On the blog
On the Frontier Group blog, our staff explore new ideas and the connections between the issues we study and the broader world. Here are some of this year’s highlights:
- For our 25th anniversary, Susan Rakov, Frontier Group’s director, shared our origin story and revealed the threads that connect our work across many issue areas – part of a package of blog posts exploring our history and legacy.
- R.J. Cross produced a vlog that hilariously – and frighteningly – described what happens to the data that love-seekers give to dating apps.
- Adrian Pforzheimer addressed the craze around NFTs, the cool new crypto-adjacent digital artform with a special bonus gigantic carbon footprint.
- Sarah Nick examined how the value of “innovation” in engineering has been co-opted to produce stuff we don’t need, and argued that innovation should focus on designing products and systems to improve our lives and protect the environment.
- Tony Dutzik reflected on America’s culture of convenience and how it impedes progress on important issues like climate change.
- Bryn Huxley-Reicher wrote about how the spread of ticks and Lyme disease, accelerated by global warming, has changed his relationship with nature.
- James Horrox highlighted the health impacts of noise pollution and argued that electric vehicles can improve our quality of life just by being quiet.
- Our staff and interns also explored what America’s obsession with zombie movies can tell us about our own climate anxiety; why you shouldn’t be relieved even though your phone isn’t listening to you; how toxic political discourse and a “politics of purity” get in the way of solving our biggest problems; what we should learn from the Fukushima nuclear disaster 10 years later; and what an antique postcard says about our approach to toxic pesticides.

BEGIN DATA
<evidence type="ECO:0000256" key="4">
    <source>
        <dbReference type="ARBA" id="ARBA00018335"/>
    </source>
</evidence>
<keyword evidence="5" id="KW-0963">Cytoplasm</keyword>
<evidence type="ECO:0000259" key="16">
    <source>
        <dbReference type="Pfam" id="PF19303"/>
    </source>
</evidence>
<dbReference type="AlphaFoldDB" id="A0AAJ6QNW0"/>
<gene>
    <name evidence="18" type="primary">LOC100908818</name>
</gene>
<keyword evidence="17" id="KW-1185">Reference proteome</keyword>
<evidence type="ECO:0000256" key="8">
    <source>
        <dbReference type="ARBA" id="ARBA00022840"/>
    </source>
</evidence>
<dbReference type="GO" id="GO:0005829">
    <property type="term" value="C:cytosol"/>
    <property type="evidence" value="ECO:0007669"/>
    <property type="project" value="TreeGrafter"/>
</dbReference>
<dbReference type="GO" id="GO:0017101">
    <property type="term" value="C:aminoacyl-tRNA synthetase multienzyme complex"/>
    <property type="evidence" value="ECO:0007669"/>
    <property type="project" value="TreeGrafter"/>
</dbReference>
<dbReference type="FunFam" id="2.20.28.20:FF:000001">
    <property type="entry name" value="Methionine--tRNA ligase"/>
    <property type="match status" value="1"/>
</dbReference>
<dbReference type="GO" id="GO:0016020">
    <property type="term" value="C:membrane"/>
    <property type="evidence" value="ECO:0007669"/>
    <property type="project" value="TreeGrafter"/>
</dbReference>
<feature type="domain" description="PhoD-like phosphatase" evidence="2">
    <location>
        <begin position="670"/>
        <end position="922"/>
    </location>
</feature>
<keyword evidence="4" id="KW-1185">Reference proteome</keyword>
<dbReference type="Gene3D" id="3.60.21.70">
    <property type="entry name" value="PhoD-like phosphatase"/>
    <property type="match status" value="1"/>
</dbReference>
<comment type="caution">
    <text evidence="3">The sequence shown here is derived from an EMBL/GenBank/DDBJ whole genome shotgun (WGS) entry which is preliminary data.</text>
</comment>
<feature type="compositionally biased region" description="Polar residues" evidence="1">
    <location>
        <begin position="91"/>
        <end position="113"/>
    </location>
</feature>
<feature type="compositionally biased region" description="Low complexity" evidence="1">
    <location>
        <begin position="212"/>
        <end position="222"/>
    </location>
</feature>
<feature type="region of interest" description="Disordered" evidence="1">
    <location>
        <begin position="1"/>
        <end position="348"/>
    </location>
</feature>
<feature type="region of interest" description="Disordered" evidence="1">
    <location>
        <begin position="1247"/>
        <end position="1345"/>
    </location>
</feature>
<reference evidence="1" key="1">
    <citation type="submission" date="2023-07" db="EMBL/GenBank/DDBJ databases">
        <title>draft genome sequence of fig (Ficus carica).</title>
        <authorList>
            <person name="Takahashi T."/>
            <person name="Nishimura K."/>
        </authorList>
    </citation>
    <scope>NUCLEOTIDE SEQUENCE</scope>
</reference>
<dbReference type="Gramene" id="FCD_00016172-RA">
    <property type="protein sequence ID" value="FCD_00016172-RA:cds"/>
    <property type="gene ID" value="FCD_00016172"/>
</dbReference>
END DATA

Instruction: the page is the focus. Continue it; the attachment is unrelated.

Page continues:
In other news
Frontier Group began using interactive data visualizations to bring our analysis to the public in new and interesting ways, building tools to explain the growth of renewable energy, widespread air pollution, and the composition and ultimate fate(s) of America’s solid waste … Policy Analyst David Lippeatt participated in an Environment America-led panel discussion about carbon pricing with Peter Marsters of Columbia University’s Center for Global Energy Policy and former U.S. Rep. Bob Inglis of RepublicEn … Associate Director Tony Dutzik spoke with the New York Times about the commuter tax benefit, a program that encourages transit use but needs refinement to protect consumers, and joined panelists from both sides of the Atlantic in a Climate Talk hosted by the New York-based nonprofit 1014, discussing whether the world is ready to actually use the tools we have available to protect our climate and the environment … Finally, Policy Analyst R.J. Cross’ work on auto loans, which began with the 2019 report Driving into Debt, continued with interviews for two Consumer Reports articles about the problems with car loans and an analysis of the most recent government data on the subject.
Seeking the path forward
At the end of 2020, anticipating a new presidential administration and Congress, we proposed a transpartisan agenda of policies that Americans of all political persuasions overwhelmingly support and which would tackle some of our biggest challenges. We called it Moving Forward Together, because together is, we believe, the only way. In 2022, Frontier Group will keep looking for solutions to America’s problems, especially ones that wide swaths of the American people – and by extension, we hope, their leaders – can agree on. In the coming months, look for reports suggesting a new approach to America’s broken system of raising money for transportation and prioritizing how to spend it; detailing the immense potential for putting solar panels on the roofs of giant superstores; examining the benefits of switching to electric buses for our health, the environment and the electric grid; and digging into the problems that arise from our reliance on gas. And we’re just getting started.
Wishing you a new year full of meaning, wonder and joy,
Susan Rakov, Director
Tony Dutzik and Elizabeth Ridlington, Associate Directors and Senior Policy Analysts
R.J. Cross, James Horrox and Adrian Pforzheimer, Policy Analysts
Sarah Nick and Bryn Huxley-Reicher, Policy Associates
Managing Director, Frontier Group; Senior Vice President, The Public Interest Network
Susan directs Frontier Group, the research and policy development center for The Public Interest Network. Frontier Group’s work informs the public discussion about degradations to the environment and public health, threats to consumer rights and democracy, and the available routes to a better future. Susan lives in Santa Barbara, California; she has two children, a husband, and a dog, and is an amateur singer/songwriter.